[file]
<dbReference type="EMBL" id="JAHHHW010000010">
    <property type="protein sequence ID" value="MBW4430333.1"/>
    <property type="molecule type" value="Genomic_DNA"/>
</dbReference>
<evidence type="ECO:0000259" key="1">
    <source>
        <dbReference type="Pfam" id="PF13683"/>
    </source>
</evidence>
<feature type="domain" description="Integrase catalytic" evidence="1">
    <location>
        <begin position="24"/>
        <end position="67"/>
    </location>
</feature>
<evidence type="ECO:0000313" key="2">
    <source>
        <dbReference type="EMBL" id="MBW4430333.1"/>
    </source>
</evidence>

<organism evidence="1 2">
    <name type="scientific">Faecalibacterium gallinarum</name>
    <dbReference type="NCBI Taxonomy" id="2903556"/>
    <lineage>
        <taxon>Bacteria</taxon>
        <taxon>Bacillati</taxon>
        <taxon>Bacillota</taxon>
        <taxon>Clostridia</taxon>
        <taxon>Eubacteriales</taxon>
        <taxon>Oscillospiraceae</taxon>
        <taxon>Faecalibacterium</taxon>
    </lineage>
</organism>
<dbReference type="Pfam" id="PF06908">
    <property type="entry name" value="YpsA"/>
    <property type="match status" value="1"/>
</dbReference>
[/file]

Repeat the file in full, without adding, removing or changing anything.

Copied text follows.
<dbReference type="EMBL" id="JAHHHW010000010">
    <property type="protein sequence ID" value="MBW4430333.1"/>
    <property type="molecule type" value="Genomic_DNA"/>
</dbReference>
<evidence type="ECO:0000259" key="1">
    <source>
        <dbReference type="Pfam" id="PF13683"/>
    </source>
</evidence>
<feature type="domain" description="Integrase catalytic" evidence="1">
    <location>
        <begin position="24"/>
        <end position="67"/>
    </location>
</feature>
<evidence type="ECO:0000313" key="2">
    <source>
        <dbReference type="EMBL" id="MBW4430333.1"/>
    </source>
</evidence>

<organism evidence="1 2">
    <name type="scientific">Faecalibacterium gallinarum</name>
    <dbReference type="NCBI Taxonomy" id="2903556"/>
    <lineage>
        <taxon>Bacteria</taxon>
        <taxon>Bacillati</taxon>
        <taxon>Bacillota</taxon>
        <taxon>Clostridia</taxon>
        <taxon>Eubacteriales</taxon>
        <taxon>Oscillospiraceae</taxon>
        <taxon>Faecalibacterium</taxon>
    </lineage>
</organism>
<dbReference type="Pfam" id="PF06908">
    <property type="entry name" value="YpsA"/>
    <property type="match status" value="1"/>
</dbReference>